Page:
Tom Van Weelden started working for his father’s garbage company in 1968 at the age of 14, washing trucks and collecting trash.  He was a college student when the company was sold to Waste Management, Inc., which then hired him to help during summers and breaks.  As a junior in college, in 1975, he founded Vermillion Waste Systems in Southern, Illinois, and over the course of several years expanded the two-truck collection company to include four landfills.  In 1989, after forming the Environmental Development Corp., he merged the company with several other companies to form Allied Waste Industries.  In 1995, under his leadership, Allied acquired the waste portion of Laidlaw Transportation and in 1999, acquired BFI, taking the company’s worth from 3 to about 9 billion dollars and significantly increasing the number of employees.  He recently stepped down as Allied’s President and CEO after making the company the second largest, publicly-traded, waste operation in the U.S.  He is currently on the Board of Visitors at Pepperdine University.

Louis E. Wagner

Lou Wagner helped design and develop the first professional hazardous waste treatment and disposal facility in the U.S. in the 1970s.  His patented concept of the secure landfill system using a synthetic membrane liner for safe disposal of hazardous waste is now used throughout the world.  Looking for alternative uses for hazardous waste, Lou converted waste into supplementary fuels for cement kilns and aggregate drying systems.  The effort was later expanded to include use as an alternative raw material in the production of Portland Type 1 Cement.  He helped develop the manifest system for tracking hazardous waste, designed and operated the first Toxic Substances Control Act PCB incinerator in the U.S., and has written many publications on the recycling of chemicals.  Over the years, he has published many articles on proper waste disposal.  Today, he remains active as the CEO of Earthwatch Waste Systems, Inc.  Lou is a firm believer in community service raising funds for Catholic Charities, the local police association, and more recently for the Tsunami Relief Fund.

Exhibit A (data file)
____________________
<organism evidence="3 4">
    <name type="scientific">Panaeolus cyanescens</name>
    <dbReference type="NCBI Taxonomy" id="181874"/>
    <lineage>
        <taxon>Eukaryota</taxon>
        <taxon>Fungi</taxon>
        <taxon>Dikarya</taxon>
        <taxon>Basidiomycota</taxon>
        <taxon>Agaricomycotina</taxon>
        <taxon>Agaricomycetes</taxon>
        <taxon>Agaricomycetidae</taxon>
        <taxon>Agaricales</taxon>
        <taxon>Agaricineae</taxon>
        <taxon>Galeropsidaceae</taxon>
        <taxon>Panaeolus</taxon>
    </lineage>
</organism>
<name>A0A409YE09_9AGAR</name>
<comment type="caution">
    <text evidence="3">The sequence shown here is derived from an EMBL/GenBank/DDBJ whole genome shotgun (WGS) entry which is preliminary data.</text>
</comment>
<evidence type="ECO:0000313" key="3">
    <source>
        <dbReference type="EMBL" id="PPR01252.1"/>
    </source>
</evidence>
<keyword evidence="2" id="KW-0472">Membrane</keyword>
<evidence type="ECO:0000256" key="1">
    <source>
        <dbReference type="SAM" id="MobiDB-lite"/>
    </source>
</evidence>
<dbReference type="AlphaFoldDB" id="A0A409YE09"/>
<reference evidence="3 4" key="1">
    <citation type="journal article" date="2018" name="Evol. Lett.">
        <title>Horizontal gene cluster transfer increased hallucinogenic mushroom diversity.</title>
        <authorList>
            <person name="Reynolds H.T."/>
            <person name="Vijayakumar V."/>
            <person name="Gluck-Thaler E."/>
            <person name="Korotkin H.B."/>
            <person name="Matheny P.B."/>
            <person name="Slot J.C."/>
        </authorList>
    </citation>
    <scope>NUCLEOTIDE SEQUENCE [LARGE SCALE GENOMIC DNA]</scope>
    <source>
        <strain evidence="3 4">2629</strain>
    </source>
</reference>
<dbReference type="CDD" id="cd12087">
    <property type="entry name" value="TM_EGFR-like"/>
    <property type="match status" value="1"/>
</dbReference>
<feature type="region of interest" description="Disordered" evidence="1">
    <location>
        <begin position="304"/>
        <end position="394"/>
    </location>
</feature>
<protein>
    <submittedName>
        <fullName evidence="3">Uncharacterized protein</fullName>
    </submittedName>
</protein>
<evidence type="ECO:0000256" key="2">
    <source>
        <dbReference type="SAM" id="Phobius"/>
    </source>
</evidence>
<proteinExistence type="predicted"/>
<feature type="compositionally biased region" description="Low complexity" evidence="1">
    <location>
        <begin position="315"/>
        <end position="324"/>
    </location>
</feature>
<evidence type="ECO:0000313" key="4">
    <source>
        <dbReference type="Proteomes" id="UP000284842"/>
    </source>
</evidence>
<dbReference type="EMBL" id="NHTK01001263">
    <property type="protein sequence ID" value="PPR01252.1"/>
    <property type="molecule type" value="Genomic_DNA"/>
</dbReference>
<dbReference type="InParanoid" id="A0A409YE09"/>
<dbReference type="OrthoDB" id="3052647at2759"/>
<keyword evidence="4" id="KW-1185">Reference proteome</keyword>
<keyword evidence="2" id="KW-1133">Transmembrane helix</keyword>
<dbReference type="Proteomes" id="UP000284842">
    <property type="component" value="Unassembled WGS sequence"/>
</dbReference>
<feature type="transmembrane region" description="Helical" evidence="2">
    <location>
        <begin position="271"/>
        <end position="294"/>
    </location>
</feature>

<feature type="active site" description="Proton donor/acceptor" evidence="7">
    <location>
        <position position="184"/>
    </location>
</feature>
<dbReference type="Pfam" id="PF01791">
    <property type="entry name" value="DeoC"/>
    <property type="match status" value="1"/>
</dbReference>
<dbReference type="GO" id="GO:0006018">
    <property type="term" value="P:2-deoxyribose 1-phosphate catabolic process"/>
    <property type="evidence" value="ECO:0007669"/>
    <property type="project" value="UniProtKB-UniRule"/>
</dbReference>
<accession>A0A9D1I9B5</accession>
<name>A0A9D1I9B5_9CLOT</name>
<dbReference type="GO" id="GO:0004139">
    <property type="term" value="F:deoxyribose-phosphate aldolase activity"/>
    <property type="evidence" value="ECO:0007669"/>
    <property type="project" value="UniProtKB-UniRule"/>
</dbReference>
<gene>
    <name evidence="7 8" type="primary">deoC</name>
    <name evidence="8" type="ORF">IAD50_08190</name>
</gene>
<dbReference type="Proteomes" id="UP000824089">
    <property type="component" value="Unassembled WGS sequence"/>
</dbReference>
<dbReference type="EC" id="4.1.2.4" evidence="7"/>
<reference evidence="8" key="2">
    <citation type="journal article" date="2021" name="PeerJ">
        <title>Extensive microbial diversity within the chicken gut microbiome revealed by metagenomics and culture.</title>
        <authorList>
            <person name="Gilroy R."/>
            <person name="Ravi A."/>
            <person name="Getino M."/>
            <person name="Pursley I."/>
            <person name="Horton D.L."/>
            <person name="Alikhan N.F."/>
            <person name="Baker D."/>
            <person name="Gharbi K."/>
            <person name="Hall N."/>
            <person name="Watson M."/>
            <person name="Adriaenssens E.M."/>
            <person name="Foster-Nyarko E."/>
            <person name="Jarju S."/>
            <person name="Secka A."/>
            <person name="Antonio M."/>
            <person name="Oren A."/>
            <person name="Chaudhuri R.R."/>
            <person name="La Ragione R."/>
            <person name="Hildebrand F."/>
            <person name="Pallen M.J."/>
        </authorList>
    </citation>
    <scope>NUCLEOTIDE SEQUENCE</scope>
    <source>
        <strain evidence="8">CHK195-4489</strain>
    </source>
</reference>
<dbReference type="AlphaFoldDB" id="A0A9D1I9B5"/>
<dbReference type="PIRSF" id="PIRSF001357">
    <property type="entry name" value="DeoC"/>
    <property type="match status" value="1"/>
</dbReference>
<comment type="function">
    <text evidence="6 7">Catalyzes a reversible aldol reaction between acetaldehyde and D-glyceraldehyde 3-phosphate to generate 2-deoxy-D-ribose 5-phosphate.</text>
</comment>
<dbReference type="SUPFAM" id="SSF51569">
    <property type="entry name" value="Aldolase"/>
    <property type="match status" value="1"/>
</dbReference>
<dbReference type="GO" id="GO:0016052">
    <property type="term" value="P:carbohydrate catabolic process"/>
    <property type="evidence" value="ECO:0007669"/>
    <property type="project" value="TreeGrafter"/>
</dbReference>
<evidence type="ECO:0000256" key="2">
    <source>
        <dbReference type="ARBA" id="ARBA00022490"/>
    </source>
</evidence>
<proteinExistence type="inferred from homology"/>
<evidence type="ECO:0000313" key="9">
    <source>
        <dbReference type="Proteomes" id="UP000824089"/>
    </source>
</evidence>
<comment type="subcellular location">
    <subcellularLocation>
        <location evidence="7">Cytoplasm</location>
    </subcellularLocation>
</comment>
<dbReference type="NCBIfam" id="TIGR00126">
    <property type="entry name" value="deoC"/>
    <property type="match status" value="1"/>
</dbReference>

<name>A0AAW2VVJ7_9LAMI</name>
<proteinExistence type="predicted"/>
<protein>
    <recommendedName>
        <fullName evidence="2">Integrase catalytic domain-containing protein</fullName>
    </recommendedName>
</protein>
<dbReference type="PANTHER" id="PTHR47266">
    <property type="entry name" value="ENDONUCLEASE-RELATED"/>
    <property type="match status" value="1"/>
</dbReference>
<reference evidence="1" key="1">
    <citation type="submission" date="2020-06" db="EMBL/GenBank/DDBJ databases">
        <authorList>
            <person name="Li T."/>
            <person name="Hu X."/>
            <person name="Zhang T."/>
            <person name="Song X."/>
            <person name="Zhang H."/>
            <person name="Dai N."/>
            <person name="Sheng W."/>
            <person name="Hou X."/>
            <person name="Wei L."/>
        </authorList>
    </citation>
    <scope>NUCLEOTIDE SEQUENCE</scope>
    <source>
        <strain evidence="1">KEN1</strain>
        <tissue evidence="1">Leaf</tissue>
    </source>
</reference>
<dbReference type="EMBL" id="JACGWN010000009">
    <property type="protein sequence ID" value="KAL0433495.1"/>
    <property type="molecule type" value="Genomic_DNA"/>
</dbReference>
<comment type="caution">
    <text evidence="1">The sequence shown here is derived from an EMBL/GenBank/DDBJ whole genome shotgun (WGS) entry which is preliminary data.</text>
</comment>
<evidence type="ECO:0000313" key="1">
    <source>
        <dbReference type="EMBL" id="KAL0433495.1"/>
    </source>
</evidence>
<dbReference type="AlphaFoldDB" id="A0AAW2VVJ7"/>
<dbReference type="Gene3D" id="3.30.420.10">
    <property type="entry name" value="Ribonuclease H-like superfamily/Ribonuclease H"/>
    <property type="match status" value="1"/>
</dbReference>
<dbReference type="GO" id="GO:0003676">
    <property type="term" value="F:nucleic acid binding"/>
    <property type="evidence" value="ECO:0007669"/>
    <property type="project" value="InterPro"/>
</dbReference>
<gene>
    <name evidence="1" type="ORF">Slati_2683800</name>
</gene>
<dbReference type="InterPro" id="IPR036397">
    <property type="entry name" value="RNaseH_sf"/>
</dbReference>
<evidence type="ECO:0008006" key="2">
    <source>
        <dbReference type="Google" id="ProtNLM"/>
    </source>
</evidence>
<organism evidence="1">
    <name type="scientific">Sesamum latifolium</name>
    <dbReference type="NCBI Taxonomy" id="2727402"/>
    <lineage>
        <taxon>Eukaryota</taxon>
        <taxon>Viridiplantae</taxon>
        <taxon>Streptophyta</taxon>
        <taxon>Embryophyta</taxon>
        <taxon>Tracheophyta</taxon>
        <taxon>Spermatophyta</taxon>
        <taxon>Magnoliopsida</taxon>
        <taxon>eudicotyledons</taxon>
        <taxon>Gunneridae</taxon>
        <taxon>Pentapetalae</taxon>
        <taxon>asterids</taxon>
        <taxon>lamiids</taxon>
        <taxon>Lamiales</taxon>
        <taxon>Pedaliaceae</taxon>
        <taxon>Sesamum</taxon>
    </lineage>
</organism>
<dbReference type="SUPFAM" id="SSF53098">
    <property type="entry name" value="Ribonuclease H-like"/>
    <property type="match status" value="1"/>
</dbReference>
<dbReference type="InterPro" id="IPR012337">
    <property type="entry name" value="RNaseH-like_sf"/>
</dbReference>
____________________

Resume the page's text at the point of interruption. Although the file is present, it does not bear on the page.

Chris G. Weiser

Chris Weiser worked as a mechanical engineer at Freeport-McMoRan before joining his step father’s baler company.  In 1992, he was promoted to President and in 1996 became the owner of the company.  Today, CRAM-A-LOT/J.V. Manufacturing has over 200 employees and two manufacturing plants and still retains its relationship with its first customer, Wal-Mart.  Chris’ management philosophy is very community and family-oriented, encouraging employees to actively engage in their children’s lives.  He served on the WASTEC Board of Governors from 1992 to 1997 and was elected Chairman for the 1997 term.  He has helped develop ANSI Z245 standards, was chairman of the Membership Committee, and recipient of two association awards.  He also served on EIA’s Board of Trustees from 1998 to 2003, including Secretary-Treasurer for three years.  He is very active in his community, currently serving on the board of the Northwest Arkansas Community Foundation and Chairman of the Water and Sewer Commission.

Eugene J. Wingerter

Gene Wingerter began his career in the waste business in 1970 as NSWMA’s first Technical Consultant.  In 1973, he became the association’s Executive Director.  Under his leadership, NSWMA grew from just a few to 30 state chapters and many institutes and councils.  In 1980, he purchased WasteAge and helped turn it into an award-winning magazine.  He was instrumental in organizing the industry to shape the legislation that created the Resource Conservation and Recovery Act and added an insurance program at NSWMA to help members keep costs down.  In 1992, he launched the Environmental Research and Education Foundation to provide non-advocacy driven research on waste issues.  Today, he is the owner of his own consulting company, helping waste companies grow.  He is also the President of Threat Response Technologies, focusing on intelligence data acquisition related to homeland security, and a partner at W and F Advisors, Inc., serving a waste service company entering the U.S. market and a manufacturer of waste transportation equipment.